The Memoirs of Sherlock Holmes (1894) (Sherlock Holmes Series)

The Memoirs of Sherlock Holmes (1894) (Sherlock Holmes Series)

by Arthur Conan Doyle

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Overview

This early work by Arthur Conan Doyle was originally published in 1894 and we are now republishing it with a brand new introductory biography as part of our Sherlock Holmes series. Arthur Conan Doyle was born in Edinburgh, Scotland, in 1859. It was between 1876 and 1881, while studying medicine at the University of Edinburgh, that he began writing short stories, and his first piece was published in Chambers's Edinburgh Journal before he was 20. In 1887, Conan Doyle's first significant work, A Study in Scarlet, appeared in Beeton's Christmas Annual. It featured the first appearance of detective Sherlock Holmes, the protagonist who was to eventually make Conan Doyle's reputation. A prolific writer, Conan Doyle continued to produce a range of fictional works over the following years. We are republishing these classic works in affordable, high quality, modern editions, using the original text and artwork.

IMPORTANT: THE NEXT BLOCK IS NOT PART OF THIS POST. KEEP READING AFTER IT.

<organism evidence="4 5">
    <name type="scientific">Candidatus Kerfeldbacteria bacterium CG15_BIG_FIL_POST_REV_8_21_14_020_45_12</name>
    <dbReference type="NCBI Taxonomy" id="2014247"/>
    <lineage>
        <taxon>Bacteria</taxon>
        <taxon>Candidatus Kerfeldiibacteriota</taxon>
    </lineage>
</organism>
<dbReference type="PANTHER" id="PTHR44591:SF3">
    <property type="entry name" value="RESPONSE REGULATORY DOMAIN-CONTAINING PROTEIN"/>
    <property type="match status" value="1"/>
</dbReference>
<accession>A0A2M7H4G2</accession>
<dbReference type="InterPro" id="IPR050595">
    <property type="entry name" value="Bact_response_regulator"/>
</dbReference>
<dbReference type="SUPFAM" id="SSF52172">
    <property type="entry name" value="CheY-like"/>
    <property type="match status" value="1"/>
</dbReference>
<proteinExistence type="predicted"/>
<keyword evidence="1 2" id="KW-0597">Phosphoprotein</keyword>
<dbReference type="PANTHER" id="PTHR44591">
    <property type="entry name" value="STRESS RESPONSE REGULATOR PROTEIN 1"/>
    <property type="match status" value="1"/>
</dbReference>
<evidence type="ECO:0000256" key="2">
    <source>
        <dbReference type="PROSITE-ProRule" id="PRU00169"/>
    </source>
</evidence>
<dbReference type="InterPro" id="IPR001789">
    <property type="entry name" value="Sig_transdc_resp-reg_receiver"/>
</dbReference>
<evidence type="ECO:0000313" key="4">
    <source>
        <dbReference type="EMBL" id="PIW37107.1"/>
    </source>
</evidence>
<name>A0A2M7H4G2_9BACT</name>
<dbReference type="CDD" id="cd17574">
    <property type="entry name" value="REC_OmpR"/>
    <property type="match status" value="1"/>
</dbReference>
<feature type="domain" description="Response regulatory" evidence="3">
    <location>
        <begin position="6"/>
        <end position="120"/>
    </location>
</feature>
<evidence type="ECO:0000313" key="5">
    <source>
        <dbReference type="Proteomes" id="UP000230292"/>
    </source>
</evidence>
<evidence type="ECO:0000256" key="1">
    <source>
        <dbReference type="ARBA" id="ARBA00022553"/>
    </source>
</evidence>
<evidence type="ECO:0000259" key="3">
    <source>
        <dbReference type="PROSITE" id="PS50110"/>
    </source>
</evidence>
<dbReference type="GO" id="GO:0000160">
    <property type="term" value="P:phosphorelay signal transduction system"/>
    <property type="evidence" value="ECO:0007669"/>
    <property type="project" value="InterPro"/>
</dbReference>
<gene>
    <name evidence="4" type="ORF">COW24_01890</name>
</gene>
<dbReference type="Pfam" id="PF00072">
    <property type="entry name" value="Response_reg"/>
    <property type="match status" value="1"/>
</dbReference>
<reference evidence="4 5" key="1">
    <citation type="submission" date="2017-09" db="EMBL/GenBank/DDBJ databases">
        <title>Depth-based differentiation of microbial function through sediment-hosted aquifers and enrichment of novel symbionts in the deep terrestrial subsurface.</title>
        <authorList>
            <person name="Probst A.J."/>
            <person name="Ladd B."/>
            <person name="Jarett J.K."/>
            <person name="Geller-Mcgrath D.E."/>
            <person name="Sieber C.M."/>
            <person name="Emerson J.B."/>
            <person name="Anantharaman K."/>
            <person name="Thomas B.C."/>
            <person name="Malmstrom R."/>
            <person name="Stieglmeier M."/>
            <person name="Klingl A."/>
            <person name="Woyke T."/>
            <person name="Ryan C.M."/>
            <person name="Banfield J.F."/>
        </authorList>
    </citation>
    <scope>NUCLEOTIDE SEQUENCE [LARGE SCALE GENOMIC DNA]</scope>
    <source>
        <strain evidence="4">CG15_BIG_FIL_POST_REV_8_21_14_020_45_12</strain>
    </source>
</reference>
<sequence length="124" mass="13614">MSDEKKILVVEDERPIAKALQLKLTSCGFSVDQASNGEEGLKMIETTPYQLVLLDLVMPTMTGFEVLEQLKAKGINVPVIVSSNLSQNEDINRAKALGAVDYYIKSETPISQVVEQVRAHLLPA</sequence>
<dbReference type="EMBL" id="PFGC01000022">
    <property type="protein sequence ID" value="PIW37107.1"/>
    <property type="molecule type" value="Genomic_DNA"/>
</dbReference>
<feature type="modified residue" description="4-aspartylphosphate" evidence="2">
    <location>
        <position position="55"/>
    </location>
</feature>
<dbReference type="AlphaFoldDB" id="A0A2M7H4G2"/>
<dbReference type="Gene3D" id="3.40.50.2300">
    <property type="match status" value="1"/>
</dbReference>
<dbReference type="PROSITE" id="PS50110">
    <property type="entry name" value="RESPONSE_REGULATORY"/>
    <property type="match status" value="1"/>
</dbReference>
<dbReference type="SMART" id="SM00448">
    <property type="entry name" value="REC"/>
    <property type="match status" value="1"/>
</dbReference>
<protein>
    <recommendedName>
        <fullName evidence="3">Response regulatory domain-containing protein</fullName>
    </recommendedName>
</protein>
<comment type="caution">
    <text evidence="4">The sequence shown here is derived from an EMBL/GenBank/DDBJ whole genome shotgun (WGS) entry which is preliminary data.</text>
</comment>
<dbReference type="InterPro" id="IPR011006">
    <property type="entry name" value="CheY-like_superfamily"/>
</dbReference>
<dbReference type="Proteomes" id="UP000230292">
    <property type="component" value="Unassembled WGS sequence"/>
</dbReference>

Product Details

ISBN-13: 9781473369467
Publisher: Read Books Ltd.
Publication date: 03/31/2016
Sold by: Barnes & Noble
Format: NOOK Book
Pages: 334
File size: 2 MB
Age Range: 5 - 17 Years

About the Author

A prolific author of books, short stories, poetry, and more, the Scottish writer Sir Arthur Conan Doyle (1859-1930) is best known for the creation of one of literature’s most vivid and enduring characters: Sherlock Holmes. Through detailed observation, vast knowledge, and brilliant deduction, Holmes and his trusted friend, Dr. Watson, step into the swirling fog of Victorian London to rescue the innocent, confound the guilty, and solve the most perplexing puzzles known to literature.

Date of Birth:

May 22, 1859

Date of Death:

July 7, 1930

Place of Birth:

Edinburgh, Scotland

Place of Death:

Crowborough, Sussex, England

Education:

Edinburgh University, B.M., 1881; M.D., 1885

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The Memoirs of Sherlock Holmes 4 out of 5 based on 0 ratings. 82 reviews.
Guest More than 1 year ago